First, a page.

Sunday, January 07, 2007

Sermon for the First Sunday after the Epiphany, Year C, January 7, 2007

Who or what is God to you? When you think of God what are the images that come to your mind? These are important questions for us to consider. The portrait we carry of God in our own mind will affect how we see God and how we see God at work in the world and in our lives.

Some of the lessons today speak of God’s revelation of self to others. Perhaps the revelations were exactly what the people expected. Perhaps they were much different from what was expected. As I pondered this idea of God’s self revelation I though about the different way that I or others have viewed God.

Some see God as a sort of cosmic and all powerful Santa Clause. We ask for good things and if we have been nice we can expect to receive. However is we have been naughty we can anticipate the proverbial lump of coal.

Others may see God as a 911 responder to emergencies. The kind of God you make supplication to once in a blue moon. Perhaps when things are so desperate that I have to give up thinking I can handle it myself and toss up a “hail Mary” prayer hoping against hope that since I haven’t prayed to God in so long a while that I will be remembered and saved from whatever horrible circumstances I find myself in.

Others may see God as that benign grandfather. Some what similar to the Santa Clause God, but a little more active and involved in our lives. Giving us all good things, perhaps whether we deserve them or not.

Perhaps some see God as an all powerful and all knowing scorekeeper. A God who keeps track of how well or how poorly we are doing in our life. In the end it is all up to us, but God is constantly looking over our shoulders keep the score.

And of course there is always the option of God as the stern disciplinarian. God standing over us with a long list of rules and regulations which we are expected to keep and if we don’t, we can count on getting our just rewards.

As we look to our lessons for today we will not see any of those images fortunately. Today have heard of God’s self revelation. We will no longer be dealing with the imaginations of ideas of women and men about how God is. Just yesterday was the Feast of the Epiphany. Epiphany if the feats of the Church which celebrates the revelation of the son of God to the Gentiles in the persons of the magi. But this is a strange revelation. The magi come in search of a king. My guess is that they were looking for a palace, some finely appareled parents and a baby in a setting fit for a king. Instead at the end of their journey they find a baby in poverty. Perhaps the human response might have been to turn away. Certainly the star must be wrong. This baby can’t be the right one. But they accept what God has revealed to them. In spite of their preconceived notions they offer the gifts they have brought for this king.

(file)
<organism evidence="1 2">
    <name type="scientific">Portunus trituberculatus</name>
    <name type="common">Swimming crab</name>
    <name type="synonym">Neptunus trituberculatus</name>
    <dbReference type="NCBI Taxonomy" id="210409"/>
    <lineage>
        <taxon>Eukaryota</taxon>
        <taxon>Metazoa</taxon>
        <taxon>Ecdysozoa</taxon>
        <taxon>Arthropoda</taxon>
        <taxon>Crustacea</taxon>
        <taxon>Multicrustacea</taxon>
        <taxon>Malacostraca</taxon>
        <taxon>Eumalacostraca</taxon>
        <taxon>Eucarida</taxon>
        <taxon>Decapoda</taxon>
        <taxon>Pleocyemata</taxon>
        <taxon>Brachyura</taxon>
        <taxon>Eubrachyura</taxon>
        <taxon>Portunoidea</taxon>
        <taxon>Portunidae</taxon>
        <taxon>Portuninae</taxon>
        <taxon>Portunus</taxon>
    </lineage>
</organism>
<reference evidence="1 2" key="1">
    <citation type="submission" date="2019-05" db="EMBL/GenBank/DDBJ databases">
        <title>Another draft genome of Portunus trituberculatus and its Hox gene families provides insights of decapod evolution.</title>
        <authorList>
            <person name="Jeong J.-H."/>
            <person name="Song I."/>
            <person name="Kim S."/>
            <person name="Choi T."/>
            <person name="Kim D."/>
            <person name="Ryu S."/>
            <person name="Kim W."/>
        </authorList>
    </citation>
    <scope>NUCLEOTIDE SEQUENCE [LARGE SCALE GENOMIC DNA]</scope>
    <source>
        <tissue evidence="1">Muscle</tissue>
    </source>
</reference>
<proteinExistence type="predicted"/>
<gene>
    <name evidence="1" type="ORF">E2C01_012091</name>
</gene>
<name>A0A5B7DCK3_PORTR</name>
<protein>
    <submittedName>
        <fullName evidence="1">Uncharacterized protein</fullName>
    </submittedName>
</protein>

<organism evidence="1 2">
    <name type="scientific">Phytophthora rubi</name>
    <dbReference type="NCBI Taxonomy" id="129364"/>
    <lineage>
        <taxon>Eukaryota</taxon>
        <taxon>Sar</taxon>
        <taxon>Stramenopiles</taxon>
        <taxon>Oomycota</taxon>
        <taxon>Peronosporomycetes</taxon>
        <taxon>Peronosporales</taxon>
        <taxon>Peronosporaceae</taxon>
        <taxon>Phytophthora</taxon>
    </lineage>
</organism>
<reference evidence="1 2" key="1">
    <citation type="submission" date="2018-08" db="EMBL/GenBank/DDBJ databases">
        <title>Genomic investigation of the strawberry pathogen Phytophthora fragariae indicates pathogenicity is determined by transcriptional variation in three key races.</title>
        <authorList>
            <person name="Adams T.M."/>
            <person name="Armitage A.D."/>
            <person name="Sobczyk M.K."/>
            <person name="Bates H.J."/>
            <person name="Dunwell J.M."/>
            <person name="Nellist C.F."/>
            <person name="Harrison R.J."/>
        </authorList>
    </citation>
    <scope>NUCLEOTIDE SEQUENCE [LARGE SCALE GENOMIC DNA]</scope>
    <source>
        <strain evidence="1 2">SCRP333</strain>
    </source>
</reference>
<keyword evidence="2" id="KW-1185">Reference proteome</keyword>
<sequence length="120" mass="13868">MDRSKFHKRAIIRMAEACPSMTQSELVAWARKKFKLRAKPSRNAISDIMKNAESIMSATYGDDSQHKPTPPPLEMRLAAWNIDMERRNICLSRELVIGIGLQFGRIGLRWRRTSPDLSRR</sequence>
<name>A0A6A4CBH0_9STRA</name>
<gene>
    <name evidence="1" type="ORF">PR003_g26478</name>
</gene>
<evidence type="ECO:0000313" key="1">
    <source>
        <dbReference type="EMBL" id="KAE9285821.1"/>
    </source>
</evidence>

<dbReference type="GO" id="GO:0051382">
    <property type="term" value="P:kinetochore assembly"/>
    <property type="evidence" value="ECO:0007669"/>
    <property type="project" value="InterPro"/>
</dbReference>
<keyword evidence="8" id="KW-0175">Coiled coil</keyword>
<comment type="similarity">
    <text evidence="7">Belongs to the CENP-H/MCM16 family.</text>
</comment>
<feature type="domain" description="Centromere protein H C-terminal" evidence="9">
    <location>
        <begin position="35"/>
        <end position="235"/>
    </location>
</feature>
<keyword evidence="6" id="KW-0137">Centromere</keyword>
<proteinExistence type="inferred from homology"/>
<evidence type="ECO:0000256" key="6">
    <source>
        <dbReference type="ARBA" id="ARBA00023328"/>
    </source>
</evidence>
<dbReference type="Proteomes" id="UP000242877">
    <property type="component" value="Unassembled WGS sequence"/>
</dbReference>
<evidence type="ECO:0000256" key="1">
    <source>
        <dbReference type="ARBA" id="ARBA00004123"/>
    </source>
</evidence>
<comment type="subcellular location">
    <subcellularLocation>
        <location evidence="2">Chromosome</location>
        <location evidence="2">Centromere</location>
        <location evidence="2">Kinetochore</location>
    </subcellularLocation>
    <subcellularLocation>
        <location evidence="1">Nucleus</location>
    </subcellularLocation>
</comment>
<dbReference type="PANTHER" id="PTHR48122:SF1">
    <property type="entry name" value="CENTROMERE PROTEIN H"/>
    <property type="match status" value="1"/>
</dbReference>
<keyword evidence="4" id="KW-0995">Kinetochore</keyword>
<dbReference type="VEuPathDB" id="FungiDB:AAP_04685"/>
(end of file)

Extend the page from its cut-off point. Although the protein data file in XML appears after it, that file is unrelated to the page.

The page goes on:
In the prophet Isaiah today we hear God revealing himself to his people again. God reveals himself as the one who created them, the one who ransomed them, and the one who will be with them. After grieving over the failure of the chosen people to remain faithful to God in chapter 42 God still reaches out to them in love. Here we find not a scorekeeper God, not a Santa, grandfather or any of the other notions one might have of God. Instead we see a God of patience, love, and compassion.

What a comfort it is to know that we still follow a God who unfailingly reaches out to us. No matter our faults, our fears, or our failures, God reaches out to us. The same God who again and again sought out his chosen people Israel will again and again seek us out. God does not count the number of times he has been rejected, but steadily continues to call us out by name. “When you go through deep waters and great trouble, I will be with you.”[1] Those are the words of God to a people he is trying to call back to himself. These are the same words God speaks to us when we fail.

The story of the baptism of Jesus in Luke also reveals more of God to us. I think the most important revelation in this story for me is the revelation and reminder that God is a God of relationships. God refers to Jesus as his beloved. This term speaks of a richness of depth that is incomprehensible to me. God could have just announced Jesus as his son or as the messiah, either announcement would have gotten the job done. But God announces Jesus as his beloved son.

This is something we share with Jesus. As children of God through Jesus we likewise are beloved children of God. Having faith and confidence in this truth, we need to do away with revelations of God in our own minds that are inconsistent with this view of sharing in the heritage of a beloved child of God. Those false views of God will only encumber us in our walk with Jesus. They will hold us back and not allow us to enjoy the truth of our relationship with the creator of the universe. That same God who created all in his spoken word speaks to us today and calls us beloved children of God.

[1] Is. 43:2 (NLT)

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